Bat wing membranes inspire development of micro air vehicles

Bat wing-like membranes that change their shape in response to the prevailing wind conditions have been tested in-flight, taking them a step closer to use in Micro Air Vehicles (MAVs).

The membranes have no mechanical parts, and alter their shape in response to the forces acting upon them, making them more efficient and easier to maintain than traditional rigid wings.

The membrane wings are being developed in a combination of experimental research at Southampton University and computational modelling at Imperial College, with funding from EPSRC, and the United States Air Force European Office of Aerospace Research and Development.

The team have used the findings from the computer models to build a 0.5m-wide test vehicle, according to Prof Bharath Ganapathisubramani of Southampton University’s Aerodynamics and Flight Mechanics Group, who led the overall project.

“Since the wing is a flexible, thin rubber membrane, it can change shape depending upon what the wind hitting it comprises of,” said Ganapathisubramani. “So if it is in a gusty environment then it would continuously change shape, but if it was in a steady wind it would form a single shape and then maintain it.”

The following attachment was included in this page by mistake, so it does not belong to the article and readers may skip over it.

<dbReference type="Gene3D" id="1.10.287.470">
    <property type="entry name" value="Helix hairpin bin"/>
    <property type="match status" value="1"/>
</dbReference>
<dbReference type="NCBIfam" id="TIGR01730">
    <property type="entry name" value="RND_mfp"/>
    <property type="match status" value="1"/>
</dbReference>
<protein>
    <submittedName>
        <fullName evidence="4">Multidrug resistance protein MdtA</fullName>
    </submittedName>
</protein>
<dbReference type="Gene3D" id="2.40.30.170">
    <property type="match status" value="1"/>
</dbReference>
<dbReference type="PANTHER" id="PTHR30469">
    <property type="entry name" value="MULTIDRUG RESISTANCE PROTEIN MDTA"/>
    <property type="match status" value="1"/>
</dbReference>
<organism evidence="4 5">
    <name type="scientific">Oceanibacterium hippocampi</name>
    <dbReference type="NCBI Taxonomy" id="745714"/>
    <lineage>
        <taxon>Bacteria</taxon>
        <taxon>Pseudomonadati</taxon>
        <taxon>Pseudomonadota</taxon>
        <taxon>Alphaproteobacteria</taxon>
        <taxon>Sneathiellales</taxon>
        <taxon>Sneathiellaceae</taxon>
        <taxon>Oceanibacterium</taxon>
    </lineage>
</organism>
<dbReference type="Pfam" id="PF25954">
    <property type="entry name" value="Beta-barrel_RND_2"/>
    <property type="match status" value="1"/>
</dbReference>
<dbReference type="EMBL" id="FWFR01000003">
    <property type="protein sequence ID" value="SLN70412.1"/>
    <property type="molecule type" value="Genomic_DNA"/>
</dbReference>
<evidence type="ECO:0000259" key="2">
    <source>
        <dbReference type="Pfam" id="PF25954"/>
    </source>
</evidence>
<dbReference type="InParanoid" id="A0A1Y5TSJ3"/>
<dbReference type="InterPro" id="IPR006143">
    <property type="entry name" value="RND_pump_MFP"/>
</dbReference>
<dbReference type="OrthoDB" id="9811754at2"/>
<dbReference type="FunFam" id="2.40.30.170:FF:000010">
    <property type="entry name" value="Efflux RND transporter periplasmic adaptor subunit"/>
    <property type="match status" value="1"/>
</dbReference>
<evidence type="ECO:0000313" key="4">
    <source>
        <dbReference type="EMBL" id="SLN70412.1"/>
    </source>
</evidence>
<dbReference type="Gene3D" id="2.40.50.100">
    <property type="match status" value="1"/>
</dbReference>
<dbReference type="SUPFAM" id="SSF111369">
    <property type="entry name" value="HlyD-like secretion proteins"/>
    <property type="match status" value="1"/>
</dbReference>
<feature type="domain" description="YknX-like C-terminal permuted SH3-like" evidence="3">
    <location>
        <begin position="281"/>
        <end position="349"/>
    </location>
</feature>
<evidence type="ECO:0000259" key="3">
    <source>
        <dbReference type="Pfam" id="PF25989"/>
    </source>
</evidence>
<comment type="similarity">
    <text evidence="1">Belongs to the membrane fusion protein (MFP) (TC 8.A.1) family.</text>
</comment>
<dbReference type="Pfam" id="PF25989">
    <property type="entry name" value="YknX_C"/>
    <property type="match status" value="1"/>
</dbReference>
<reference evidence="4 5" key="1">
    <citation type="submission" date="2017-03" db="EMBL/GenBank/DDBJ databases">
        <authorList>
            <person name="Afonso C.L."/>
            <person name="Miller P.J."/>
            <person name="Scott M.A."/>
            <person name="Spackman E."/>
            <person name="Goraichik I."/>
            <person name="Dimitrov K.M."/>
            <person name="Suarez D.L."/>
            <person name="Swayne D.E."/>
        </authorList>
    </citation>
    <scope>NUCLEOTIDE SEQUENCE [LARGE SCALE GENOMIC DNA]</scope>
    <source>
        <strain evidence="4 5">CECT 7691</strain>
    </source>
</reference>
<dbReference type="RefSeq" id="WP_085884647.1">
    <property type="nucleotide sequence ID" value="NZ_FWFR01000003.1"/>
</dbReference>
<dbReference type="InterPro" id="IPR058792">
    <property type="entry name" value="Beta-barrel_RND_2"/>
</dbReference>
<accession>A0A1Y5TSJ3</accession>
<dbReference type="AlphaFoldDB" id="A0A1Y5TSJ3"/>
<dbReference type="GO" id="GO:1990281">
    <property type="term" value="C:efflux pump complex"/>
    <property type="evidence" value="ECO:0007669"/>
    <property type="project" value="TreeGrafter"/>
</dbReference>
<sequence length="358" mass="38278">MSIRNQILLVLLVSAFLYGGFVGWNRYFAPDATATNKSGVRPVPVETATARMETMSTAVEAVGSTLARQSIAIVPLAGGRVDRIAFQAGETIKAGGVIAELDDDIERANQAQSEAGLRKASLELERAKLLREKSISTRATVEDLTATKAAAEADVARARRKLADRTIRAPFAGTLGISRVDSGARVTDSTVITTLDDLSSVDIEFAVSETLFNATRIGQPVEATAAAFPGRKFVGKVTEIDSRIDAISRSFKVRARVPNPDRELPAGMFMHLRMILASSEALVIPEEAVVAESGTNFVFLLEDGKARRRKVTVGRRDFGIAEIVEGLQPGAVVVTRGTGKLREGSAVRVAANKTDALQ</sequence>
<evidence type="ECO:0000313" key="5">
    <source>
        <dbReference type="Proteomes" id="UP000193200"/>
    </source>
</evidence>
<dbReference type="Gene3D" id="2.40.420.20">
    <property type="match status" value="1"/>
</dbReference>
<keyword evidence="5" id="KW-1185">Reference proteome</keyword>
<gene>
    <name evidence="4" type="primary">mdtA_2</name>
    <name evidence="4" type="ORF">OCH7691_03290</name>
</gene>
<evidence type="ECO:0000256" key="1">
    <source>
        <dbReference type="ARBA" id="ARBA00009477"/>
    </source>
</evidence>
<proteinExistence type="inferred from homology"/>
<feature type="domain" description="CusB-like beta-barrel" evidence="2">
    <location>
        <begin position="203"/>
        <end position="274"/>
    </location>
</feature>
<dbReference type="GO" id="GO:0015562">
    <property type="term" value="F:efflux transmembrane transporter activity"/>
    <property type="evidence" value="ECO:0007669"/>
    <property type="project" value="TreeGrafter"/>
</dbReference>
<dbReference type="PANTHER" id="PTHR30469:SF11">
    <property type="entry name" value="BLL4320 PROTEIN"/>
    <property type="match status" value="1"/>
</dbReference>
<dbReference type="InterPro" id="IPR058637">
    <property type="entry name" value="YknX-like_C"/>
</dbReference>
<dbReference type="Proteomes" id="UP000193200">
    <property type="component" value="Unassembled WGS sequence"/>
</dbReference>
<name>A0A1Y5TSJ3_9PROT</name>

The researchers are also working on a future version of the bat wing, which will incorporate electro-active polymers that allow the membrane to stiffen and relax in response to an applied voltage.

Bats use muscles to stiffen and relax their wings as needed, he said. “We can essentially sag the membrane a little bit, or stiffen it up a little bit, depending on the voltage we apply, which mimics the bat’s behaviour,” he said.

In this way the shape of the wing can be changed irrespective of the wind conditions, said Ganapathisubramani. “You can also use it as a sensor to sense the oncoming wind conditions, because when you apply a voltage and the membrane changes shape, it will also change the voltage that you have applied,” he said.

The researchers have developed a prototype version of the electro-active wing, which they have tested in the laboratory, but they have yet to attach it to a vehicle.

Powering the artificial muscle-inspired wing will require a high voltage and low current, so the team is working towards miniaturising the equipment needed to supply this.

They hope to be able to fit the electro-active wings to an MAV within the next five years.